We have here a contract which has implicit in it the evils of a monopoly directly related to a business affected with a public interest. Under the evidence here, to enforce it will not result in the bringing of electrical energy to the ultimate consumer at the lowest possible cost consistent with sound business management.
In State ex rel. Spillman v. First Bank of Nickerson, 114 Neb. 423, 207 N.W. 674, 676, 45 A.L.R. 1418, we applied this rule: "`If an agreement binds the parties or either of them to do, or if the consideration is to do, something opposed to the public policy of the state or nation, it is illegal and absolutely void, however solemnly made. * * * Where a contract belongs to this class, it will be declared void, although in the particular instance no injury to the public may have resulted. In other words, its validity is determined by its general tendency at the time it is made, and if this is opposed to the interests of the public it will be invalid, even though the intent of the parties was good and no injury to the public would result in the particular case. The test is the evil tendency of the contract, and not its actual injury to the public in a particular instance.'"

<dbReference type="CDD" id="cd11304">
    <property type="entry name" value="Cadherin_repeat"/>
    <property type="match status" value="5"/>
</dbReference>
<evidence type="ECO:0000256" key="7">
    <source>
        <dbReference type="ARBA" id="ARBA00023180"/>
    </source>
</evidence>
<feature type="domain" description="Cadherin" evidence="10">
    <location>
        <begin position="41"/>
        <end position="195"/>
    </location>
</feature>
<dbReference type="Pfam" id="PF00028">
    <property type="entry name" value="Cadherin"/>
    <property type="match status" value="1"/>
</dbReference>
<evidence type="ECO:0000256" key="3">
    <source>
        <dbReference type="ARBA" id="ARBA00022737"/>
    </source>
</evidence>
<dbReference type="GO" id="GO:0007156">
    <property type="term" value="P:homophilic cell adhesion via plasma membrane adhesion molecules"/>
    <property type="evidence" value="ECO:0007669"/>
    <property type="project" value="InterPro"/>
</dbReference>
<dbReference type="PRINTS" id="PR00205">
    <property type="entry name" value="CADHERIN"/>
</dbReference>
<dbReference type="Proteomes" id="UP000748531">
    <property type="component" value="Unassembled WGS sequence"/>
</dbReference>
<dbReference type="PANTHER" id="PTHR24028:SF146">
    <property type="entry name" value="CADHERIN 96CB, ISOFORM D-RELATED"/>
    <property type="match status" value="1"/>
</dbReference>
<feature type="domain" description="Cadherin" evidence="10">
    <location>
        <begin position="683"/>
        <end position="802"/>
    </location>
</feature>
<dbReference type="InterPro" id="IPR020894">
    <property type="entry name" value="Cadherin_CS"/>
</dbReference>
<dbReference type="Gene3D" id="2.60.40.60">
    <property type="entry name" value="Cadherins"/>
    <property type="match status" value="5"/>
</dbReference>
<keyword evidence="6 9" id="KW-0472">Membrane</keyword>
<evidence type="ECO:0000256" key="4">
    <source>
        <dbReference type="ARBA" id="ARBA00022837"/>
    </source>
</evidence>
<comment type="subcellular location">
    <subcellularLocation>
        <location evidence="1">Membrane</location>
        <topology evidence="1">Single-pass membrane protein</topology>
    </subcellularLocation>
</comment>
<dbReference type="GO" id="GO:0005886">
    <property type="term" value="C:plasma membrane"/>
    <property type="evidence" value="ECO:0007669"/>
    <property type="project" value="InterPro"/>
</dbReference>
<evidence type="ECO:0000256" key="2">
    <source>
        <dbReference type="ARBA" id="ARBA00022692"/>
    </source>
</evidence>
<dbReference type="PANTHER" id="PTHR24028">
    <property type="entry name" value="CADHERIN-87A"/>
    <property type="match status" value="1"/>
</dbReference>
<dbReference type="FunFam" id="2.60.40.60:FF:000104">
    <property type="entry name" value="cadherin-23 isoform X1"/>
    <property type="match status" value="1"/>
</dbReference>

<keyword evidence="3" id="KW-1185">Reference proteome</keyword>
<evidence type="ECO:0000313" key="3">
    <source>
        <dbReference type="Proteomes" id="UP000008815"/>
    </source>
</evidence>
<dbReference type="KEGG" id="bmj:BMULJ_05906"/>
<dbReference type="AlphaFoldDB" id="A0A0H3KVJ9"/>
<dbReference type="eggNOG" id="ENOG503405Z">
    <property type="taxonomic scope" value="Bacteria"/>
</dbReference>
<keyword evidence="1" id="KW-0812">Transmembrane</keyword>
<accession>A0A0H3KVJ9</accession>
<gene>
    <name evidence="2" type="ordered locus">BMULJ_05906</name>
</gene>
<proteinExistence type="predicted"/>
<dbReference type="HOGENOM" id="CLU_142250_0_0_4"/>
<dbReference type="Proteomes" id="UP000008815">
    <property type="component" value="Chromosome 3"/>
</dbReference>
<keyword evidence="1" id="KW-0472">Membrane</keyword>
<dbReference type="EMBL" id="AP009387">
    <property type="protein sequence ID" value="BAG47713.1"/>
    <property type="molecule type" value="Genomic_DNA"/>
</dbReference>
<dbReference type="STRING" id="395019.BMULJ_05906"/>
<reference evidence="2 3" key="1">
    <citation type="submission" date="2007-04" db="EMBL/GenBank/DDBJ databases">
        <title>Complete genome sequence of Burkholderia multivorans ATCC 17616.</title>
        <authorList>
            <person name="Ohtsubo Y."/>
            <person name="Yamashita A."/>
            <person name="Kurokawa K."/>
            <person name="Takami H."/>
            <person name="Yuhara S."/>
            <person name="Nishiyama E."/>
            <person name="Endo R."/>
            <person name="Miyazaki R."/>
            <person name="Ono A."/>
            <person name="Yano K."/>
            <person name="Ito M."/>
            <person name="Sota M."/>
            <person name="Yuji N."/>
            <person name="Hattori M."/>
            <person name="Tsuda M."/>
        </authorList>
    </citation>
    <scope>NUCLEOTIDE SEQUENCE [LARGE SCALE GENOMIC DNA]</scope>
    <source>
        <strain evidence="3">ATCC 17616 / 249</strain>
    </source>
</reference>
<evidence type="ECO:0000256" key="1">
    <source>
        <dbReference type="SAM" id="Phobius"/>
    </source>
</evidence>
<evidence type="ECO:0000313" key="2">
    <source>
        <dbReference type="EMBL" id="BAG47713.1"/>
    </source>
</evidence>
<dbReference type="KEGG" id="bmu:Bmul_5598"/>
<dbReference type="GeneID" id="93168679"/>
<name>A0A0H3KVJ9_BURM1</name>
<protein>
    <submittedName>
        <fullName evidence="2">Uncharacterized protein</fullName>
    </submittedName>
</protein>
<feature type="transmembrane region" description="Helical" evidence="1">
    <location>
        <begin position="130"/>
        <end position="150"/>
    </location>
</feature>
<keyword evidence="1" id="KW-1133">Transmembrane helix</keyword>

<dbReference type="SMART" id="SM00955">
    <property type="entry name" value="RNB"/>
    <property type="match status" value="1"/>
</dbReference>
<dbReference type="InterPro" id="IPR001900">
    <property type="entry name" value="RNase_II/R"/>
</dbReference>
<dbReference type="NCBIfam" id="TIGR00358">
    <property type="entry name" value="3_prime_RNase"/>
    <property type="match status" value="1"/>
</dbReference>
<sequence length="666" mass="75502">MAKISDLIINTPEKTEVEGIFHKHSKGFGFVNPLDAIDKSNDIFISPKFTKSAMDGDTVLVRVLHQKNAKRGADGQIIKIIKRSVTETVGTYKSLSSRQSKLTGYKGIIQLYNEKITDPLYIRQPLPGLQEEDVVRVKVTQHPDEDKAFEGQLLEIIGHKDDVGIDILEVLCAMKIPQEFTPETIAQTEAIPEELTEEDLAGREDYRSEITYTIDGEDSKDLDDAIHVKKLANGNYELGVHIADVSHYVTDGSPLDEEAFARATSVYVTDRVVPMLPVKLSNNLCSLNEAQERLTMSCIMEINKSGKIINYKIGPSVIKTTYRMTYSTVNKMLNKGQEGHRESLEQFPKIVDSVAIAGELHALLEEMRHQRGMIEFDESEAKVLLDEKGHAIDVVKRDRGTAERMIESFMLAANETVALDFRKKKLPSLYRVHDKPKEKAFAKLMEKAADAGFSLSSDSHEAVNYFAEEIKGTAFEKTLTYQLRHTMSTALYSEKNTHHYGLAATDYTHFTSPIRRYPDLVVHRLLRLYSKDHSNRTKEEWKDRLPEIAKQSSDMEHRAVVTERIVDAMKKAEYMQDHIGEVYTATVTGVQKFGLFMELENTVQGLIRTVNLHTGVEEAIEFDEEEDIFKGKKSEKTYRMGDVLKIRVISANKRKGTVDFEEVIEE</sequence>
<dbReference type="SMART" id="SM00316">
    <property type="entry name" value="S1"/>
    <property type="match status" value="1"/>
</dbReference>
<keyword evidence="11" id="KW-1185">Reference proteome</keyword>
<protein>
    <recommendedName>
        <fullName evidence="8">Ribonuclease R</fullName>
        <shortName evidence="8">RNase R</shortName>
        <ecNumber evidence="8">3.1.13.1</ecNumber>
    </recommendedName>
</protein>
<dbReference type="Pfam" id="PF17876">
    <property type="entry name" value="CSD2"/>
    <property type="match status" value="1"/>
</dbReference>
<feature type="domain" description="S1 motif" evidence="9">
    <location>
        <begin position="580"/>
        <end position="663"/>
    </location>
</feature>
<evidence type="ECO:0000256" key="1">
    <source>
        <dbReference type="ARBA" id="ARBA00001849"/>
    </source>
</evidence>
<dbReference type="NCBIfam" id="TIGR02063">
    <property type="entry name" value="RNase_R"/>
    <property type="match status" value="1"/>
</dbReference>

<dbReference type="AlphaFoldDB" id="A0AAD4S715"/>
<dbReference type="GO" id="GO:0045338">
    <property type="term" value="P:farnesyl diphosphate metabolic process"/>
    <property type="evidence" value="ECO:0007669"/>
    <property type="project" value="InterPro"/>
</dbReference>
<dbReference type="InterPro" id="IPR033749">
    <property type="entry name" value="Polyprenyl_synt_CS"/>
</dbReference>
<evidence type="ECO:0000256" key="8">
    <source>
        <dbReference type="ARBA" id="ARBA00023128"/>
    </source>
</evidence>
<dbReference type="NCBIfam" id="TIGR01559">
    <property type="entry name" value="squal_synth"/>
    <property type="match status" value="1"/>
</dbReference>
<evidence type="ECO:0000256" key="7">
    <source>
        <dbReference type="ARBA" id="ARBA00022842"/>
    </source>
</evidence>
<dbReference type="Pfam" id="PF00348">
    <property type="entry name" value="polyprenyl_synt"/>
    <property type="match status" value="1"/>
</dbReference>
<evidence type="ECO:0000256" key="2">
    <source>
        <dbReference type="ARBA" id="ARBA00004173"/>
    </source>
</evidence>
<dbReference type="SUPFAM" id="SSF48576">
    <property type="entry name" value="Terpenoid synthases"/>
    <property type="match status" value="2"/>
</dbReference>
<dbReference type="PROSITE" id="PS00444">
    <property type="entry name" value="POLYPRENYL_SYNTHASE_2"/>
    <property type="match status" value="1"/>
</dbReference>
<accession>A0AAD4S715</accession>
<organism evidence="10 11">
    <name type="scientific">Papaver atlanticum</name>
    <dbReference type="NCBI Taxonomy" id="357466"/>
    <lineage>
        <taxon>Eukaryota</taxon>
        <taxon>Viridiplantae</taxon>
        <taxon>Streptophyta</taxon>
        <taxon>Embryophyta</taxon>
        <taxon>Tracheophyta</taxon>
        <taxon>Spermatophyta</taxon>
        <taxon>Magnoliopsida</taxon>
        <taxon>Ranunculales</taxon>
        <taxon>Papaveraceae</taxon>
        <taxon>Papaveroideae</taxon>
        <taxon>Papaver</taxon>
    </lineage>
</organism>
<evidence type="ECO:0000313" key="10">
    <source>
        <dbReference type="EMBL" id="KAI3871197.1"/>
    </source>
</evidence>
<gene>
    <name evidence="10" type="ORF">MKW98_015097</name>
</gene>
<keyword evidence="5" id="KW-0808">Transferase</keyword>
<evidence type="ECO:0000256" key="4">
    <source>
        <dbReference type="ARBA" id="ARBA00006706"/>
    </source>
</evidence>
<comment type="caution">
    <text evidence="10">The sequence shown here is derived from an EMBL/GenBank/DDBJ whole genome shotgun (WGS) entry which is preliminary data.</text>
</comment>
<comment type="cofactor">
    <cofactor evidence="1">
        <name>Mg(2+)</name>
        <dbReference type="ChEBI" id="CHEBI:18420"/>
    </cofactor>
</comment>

The rule is stated in 73 C.J.S., Public Utilities, § 5, p. 996: "As a general rule, public utilities have the right to enter into contracts between themselves or with others, free from the control or supervision of the state, so long as such contracts are not unconscionable or oppressive and do not impair the obligation of the utility to discharge its public duties."